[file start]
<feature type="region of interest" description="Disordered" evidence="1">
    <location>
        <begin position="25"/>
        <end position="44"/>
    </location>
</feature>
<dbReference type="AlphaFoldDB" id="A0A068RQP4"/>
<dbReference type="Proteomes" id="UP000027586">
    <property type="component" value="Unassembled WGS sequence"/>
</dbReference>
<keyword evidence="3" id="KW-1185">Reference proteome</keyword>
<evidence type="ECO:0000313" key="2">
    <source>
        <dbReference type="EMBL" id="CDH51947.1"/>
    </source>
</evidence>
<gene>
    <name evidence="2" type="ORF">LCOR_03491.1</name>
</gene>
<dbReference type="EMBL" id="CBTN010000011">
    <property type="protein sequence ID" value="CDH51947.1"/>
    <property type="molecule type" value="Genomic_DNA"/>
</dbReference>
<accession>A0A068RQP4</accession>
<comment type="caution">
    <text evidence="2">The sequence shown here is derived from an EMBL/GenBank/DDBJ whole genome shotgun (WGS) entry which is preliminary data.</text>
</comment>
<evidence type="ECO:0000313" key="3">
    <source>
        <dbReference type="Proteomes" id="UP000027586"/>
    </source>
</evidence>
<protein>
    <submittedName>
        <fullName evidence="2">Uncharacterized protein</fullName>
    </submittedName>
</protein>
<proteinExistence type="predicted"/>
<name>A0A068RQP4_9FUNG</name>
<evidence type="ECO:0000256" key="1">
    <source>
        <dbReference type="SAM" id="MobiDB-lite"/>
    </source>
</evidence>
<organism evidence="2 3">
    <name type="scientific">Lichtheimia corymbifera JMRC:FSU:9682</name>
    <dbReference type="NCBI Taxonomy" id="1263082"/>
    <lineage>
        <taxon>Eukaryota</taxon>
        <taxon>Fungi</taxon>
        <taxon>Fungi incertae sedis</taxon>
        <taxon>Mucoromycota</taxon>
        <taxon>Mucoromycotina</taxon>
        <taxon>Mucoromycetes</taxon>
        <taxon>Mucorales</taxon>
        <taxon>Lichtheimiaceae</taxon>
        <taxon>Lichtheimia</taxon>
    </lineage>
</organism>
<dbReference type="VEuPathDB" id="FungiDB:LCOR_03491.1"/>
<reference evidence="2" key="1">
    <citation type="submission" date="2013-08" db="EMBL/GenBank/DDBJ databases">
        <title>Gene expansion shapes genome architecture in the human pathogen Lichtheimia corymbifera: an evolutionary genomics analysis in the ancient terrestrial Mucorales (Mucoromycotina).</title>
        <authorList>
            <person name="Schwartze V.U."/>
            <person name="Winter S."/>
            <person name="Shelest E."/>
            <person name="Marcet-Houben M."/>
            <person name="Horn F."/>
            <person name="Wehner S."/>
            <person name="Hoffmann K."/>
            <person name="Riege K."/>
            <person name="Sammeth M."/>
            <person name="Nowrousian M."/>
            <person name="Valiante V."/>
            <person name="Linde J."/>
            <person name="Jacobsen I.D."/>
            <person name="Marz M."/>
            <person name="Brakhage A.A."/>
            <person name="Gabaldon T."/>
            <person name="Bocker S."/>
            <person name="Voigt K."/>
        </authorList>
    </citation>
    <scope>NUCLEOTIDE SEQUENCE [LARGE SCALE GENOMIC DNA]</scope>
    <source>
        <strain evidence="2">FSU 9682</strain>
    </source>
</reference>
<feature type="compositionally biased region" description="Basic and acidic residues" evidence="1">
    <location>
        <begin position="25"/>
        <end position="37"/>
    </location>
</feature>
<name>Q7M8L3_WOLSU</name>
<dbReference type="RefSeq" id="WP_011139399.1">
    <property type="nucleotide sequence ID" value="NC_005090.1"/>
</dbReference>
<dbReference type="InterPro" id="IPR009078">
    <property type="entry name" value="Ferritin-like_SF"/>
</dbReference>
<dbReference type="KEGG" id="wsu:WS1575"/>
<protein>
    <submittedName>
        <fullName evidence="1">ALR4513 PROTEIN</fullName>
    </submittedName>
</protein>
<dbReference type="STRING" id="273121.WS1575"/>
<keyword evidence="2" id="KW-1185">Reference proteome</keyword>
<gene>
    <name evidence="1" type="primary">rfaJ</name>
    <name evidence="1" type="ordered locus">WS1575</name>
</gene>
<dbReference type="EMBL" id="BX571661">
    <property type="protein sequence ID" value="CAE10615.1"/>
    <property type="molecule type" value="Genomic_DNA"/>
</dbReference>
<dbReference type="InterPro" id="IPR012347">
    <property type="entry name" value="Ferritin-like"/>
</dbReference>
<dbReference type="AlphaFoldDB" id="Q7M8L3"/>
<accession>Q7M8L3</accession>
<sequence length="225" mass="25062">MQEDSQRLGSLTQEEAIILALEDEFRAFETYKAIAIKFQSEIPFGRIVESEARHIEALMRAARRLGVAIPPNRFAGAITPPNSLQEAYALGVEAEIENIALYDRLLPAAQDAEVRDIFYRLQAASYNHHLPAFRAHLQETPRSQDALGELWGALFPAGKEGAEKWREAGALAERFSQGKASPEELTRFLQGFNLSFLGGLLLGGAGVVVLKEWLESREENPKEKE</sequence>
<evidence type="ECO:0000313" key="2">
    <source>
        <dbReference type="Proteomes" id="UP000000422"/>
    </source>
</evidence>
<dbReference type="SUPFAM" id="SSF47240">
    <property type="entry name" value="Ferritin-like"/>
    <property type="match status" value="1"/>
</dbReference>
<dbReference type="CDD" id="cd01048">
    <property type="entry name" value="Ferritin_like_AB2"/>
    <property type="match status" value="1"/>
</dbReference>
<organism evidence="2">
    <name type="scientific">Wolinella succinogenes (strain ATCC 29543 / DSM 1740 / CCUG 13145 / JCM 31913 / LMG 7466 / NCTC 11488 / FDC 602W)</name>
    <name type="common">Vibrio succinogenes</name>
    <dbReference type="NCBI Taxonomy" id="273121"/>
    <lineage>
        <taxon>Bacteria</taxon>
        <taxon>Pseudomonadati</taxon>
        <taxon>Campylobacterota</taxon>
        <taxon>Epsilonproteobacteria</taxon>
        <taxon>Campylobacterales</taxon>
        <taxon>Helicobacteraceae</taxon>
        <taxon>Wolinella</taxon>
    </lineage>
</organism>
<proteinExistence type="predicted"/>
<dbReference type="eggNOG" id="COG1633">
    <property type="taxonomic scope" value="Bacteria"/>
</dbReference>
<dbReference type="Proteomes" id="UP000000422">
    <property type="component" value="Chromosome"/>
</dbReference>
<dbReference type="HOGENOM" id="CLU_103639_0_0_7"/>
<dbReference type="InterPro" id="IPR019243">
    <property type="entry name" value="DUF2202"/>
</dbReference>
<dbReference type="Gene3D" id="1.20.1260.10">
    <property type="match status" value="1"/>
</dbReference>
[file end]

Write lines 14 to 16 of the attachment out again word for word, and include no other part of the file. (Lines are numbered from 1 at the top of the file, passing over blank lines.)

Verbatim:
        <dbReference type="EMBL" id="CDH51947.1"/>
    </source>
</evidence>